A new Lexus electric car is on the way, and although details aren’t abundant at the moment, the company has confirmed the car is coming via a teaser image showing a dramatic rear end for the upcoming model. It'll use the e-TNGA platform shared with Toyota, and will take inspiration from the 2019 Lexus LF-30 concept car. It also gets four-wheel drive, with one motor on each axle. Read more about the Lexus electric car here.
While the Mercedes EQA aims to offer a sleek hatchback shape, the EQB will essentially be an electric version of the recently unveiled Mercedes GLB, which brings the bluff and boxy styling of larger Mercedes SUVs like the G-Class and GLS to a smaller and less expensive format. As part of Mercedes' plan to have eight electric 'EQ' models on sale by 2023, the GLB is expected to arrive in showrooms at some point in 2021. A starting price of around £45,000 is likely, as is a range of about 300 miles. Read more about the Mercedes EQB here.
Just as the GLA and GLB are set to get electric counterparts in 2021, so too will the next S-Class saloon – in the form of this EQS, as well as an SUV equivalent to the GLS. Mercedes even called it "a fully electric member of the next S-Class family". Details are sparse for now, but Mercedes has said the EQS will have the longest range of any electric car on sale, with 435 miles claimed. The car was last spotted testing on public roads in January and is set to go into production in mid-2021. Read more about the Mercedes EQS here.
Likely to be one of the most successful electric SUVs of the year, the Ariya is Nissan's take on electrified family transport. Based on a 2019 concept of the same name, the Ariya gets a choice of battery sizes, up to 389bhp and as much as 310 miles' range on a single charge, depending on specification.
The new car will be built on Renault-Nissan-Mitsubishi CMF-EV underpinnings, which will also form the basis of a similar model from Renault based on the Morphoz concept. Although the Ariya is slated to go on sale in early 2022, we expect to see prices and specifications before the end of 2021. Read more about the Nissan Ariya here.
Nissan Juke Electric
Nissan is looking to launch an electric version of the Juke SUV, using tech from the Ariya. Nissan Europe’s general manager for product planning, Nicolas Bozek, told us that there were plans to use the powertrain in future models, and that a more affordable, smaller car would make sense for that. Read more about the Nissan Juke electric here.
Porsche Taycan Cross Turismo
Just as the Porsche Panamera has its Sport Turismo shooting-brake bodystyle, the Taycan is getting its own estate variant – the Cross Turismo. It costs from just under £80,000 and is already on sale, although deliveries will start in the summer of 2021.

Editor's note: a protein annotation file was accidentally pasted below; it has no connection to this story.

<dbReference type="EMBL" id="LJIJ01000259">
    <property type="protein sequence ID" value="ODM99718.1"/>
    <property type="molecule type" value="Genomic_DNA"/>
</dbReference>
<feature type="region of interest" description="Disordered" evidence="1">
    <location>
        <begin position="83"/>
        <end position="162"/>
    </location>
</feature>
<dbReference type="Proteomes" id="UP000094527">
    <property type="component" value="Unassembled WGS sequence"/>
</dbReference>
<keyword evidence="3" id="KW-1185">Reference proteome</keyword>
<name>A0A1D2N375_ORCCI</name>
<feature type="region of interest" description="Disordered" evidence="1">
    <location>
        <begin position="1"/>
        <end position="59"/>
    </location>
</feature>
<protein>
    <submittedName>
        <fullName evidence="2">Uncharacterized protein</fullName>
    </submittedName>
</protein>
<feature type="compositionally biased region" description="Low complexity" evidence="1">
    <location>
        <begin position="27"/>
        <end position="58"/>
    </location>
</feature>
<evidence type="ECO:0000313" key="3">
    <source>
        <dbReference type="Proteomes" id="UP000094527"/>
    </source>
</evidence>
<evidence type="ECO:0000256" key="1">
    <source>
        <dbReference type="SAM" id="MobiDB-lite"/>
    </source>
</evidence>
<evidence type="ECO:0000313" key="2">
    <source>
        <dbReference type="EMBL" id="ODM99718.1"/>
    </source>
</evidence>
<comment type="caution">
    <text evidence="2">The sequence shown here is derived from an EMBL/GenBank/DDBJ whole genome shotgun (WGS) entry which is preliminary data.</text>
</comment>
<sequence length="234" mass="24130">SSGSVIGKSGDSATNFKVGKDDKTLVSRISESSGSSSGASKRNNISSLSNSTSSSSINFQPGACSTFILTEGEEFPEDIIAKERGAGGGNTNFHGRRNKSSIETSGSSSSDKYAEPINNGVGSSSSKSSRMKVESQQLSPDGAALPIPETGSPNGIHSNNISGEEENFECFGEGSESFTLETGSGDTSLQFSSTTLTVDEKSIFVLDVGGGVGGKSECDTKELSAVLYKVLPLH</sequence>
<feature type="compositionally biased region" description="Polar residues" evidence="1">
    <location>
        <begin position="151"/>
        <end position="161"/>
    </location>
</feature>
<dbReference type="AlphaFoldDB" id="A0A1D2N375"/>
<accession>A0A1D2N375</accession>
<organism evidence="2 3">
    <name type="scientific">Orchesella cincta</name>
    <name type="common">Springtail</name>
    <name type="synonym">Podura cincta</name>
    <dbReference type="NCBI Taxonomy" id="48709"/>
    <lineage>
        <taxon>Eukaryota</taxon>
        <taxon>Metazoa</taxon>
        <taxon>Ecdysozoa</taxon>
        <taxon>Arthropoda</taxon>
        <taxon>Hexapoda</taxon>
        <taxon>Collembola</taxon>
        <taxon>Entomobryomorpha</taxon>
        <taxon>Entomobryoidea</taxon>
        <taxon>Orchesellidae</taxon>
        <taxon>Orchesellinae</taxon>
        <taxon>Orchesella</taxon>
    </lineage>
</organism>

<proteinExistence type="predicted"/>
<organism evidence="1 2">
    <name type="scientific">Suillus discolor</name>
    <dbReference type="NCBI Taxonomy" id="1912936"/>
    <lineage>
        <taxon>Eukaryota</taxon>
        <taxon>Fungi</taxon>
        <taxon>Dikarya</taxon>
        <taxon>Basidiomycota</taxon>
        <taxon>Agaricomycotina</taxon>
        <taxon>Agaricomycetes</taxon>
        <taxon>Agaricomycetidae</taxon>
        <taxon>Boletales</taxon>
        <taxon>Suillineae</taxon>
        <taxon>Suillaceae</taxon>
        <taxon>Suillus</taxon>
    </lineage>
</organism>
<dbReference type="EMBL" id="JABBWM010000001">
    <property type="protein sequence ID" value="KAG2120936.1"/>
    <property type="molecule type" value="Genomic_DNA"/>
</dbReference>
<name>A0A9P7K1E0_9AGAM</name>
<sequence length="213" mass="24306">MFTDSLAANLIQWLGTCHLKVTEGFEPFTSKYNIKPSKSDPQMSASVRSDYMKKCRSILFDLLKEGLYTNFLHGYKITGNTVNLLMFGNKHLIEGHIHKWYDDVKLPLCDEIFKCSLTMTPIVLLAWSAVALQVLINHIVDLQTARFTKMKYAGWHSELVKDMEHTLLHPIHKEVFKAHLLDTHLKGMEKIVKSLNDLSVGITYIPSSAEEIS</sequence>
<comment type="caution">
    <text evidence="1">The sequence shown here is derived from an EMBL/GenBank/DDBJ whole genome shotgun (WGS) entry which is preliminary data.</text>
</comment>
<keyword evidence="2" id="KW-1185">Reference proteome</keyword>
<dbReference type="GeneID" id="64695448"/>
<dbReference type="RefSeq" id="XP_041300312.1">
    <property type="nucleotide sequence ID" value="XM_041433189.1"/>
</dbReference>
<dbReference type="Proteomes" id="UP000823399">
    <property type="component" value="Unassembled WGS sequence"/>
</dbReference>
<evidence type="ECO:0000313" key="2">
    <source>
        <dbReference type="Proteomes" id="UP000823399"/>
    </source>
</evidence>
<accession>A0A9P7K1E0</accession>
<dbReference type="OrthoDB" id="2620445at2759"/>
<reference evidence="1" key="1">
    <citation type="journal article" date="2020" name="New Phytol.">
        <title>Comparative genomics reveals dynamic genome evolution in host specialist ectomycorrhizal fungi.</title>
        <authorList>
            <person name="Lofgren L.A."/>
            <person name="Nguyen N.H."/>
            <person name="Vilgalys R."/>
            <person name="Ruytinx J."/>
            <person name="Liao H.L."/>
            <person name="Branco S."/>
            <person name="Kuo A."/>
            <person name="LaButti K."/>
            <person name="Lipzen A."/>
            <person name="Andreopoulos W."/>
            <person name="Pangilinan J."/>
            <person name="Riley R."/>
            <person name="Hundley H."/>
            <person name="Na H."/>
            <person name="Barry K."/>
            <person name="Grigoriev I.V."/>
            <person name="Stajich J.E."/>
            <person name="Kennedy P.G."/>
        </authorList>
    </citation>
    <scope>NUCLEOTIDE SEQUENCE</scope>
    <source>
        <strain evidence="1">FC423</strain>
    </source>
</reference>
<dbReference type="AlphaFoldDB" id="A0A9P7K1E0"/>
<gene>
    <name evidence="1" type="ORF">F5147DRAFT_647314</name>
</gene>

It uses the same electric drivetrain technology as its sister model, but there's no entry-level rear-drive version as it’s designed to have some off-road ability - it’s four-wheel drive only. The Taycan 4 has 375bhp and the range goes up to the crazy 751bhp Turbo S model, which takes just 2.9 seconds to go from 0-62mph. Range is about 280 miles at most. Read more about the Porsche Taycan Cross Turismo here.
Skoda Enyaq iV
The Volkswagen Group's MEB electric-car platform is giving all brands under that group's umbrella the opportunity to develop their own electric models. Skoda's take is the Enyaq iV, a large coupe-SUV concept whose styling was previewed by the Vision iV concept. We've already driven a disguised pre-production version of the Enyaq and customer deliveries begin in early 2021. It's roughly the same size as Skoda's Kodiaq SUV and will start from just over £33,000 on the road, with a range of 211-310 miles depending on the battery size. Read more about the Skoda Enyaq iV here.
Tesla Model Y
It has been a long time coming, but we're going to have to wait even longer for the Tesla Model Y. The US brand's latest model's arrival in Europe has been delayed a few times; although deliveries have started in America, we expect to see the first cars in the UK towards the end of 2021. Sharing much of its mechanicals with the Model 3 saloon, the Model Y will take on the likes of the Volvo XC40 Recharge P8 at the smaller end of the electric SUV market. The longest-range model will get around 314 miles on a single charge. Read our early review of the Model Y here.
Volkswagen will launch a new model in the ID range, the ID.5, which will be a coupe-SUV based on the ID.4. It will use most of the same tech, and is likely to arrive in late 2021. It’ll have the same 52 or 82kWh batteries and a 217-323-mile range depending on variant. Spy shots of the car revealed that it’ll have a different rear window with a more pronounced slope, with a small spoiler mounted on top. It’ll be aimed at more style-conscious buyers unconcerned with a practicality deficit. Read more about the VW ID.5 here.
Volvo C40 Recharge
A new coupe-SUV called the C40 Recharge has been announced, essentially a coupe-SUV variant of the more conventionally shaped XC40 Recharge P8. It’s expected to arrive early in 2022, but order books should open in 2021. Prices will start at roughly £50,000 and it will feature 402bhp using power from a 78kWh battery. This means range should stand at about 261 miles, with 150kW charging capability as well. Read more about the Volvo C40 Recharge here.
A new smaller SUV will join the Volvo range, and it’s likely to get the XC20 name, sitting under the current smallest model, the XC40. It’ll use tech shared with Volvo’s Chinese owner Geely, and comes as part of a plan to move to electric-only vehicles by 2030. Volvo boss Hakan Samuelsson confirmed to us that it would be an SUV when asked if that would be the case. "Yes - good guess! It has to be premium, and SUVs are very popular, but it should be all-electric, too," he told us. Plans for an XC100 range-topper above the XC90 were also revealed, coming in 2022. Read more about the Volvo XC20 here.